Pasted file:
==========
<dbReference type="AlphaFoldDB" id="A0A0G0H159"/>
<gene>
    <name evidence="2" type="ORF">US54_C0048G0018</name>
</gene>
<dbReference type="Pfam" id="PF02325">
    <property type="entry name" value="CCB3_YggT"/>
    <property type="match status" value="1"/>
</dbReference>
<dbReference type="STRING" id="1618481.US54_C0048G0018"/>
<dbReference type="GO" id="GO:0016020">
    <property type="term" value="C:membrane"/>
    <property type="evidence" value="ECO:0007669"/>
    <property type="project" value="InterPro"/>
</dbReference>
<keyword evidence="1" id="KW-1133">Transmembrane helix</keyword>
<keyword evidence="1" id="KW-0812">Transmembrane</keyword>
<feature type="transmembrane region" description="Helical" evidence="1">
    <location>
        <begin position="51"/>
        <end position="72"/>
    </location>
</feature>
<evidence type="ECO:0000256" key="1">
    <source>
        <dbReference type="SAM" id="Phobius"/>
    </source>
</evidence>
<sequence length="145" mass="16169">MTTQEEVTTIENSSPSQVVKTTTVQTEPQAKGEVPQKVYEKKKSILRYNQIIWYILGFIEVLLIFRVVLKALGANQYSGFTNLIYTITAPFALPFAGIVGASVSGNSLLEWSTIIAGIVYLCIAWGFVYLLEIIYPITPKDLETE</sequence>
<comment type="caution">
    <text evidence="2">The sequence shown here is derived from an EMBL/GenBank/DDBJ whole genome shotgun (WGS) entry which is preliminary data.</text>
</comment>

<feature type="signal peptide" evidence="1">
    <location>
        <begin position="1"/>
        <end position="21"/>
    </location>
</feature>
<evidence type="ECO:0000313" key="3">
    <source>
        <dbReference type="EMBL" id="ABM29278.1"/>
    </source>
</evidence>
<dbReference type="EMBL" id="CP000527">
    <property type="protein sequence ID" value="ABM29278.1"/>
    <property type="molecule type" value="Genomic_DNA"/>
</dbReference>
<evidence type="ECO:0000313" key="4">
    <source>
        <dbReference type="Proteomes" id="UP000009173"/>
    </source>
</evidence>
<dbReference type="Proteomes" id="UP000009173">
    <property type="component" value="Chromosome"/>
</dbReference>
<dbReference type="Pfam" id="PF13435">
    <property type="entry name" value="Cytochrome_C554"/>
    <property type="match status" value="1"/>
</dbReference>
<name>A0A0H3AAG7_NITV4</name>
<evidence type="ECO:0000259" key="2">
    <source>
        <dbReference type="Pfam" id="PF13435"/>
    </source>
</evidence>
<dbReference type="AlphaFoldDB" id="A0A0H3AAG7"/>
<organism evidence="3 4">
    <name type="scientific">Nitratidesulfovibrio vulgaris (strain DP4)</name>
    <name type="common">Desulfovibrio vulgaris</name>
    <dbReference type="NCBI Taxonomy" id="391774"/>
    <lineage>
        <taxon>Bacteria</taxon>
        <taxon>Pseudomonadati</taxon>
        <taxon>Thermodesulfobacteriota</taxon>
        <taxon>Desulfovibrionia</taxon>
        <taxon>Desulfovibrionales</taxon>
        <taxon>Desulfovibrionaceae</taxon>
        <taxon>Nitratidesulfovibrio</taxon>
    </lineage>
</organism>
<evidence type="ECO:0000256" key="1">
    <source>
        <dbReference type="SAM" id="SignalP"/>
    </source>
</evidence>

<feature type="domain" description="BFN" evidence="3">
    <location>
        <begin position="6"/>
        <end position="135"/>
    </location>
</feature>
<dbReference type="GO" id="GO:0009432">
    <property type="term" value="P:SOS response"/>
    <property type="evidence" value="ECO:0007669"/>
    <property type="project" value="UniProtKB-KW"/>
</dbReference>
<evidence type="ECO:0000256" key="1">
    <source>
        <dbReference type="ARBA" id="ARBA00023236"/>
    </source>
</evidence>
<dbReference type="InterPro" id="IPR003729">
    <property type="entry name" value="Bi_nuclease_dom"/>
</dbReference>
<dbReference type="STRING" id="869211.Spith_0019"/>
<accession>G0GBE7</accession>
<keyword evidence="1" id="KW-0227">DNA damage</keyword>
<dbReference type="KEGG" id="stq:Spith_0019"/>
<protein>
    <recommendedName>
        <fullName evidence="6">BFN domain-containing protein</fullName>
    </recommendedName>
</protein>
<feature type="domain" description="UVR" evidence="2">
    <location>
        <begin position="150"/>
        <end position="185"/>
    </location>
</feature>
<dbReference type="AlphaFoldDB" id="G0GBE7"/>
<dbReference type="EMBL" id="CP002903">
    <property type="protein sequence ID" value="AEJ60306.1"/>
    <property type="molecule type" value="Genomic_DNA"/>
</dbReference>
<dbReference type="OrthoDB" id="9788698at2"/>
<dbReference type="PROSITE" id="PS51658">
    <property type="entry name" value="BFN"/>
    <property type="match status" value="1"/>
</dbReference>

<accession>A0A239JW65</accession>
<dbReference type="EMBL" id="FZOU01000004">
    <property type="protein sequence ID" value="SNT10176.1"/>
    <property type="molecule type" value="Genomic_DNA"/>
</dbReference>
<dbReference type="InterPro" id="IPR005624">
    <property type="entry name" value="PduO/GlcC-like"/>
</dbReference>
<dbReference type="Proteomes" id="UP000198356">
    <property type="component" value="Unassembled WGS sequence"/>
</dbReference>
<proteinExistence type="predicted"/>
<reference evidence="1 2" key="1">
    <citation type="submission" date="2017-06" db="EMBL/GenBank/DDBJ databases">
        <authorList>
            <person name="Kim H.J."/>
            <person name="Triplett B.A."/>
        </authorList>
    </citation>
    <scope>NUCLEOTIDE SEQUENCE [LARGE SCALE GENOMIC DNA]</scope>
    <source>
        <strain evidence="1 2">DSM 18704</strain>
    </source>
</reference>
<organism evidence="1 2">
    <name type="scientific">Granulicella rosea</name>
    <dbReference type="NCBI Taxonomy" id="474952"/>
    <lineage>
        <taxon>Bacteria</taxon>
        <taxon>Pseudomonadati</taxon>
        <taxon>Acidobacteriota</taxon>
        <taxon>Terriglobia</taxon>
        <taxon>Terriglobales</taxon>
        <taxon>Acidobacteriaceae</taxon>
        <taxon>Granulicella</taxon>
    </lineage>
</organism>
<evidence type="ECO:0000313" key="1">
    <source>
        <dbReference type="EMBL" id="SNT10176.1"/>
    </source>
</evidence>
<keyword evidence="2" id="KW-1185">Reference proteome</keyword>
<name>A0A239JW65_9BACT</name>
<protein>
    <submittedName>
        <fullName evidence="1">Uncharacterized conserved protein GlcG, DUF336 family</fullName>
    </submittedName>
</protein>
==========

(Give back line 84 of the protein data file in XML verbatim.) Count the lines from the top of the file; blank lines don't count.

</evidence>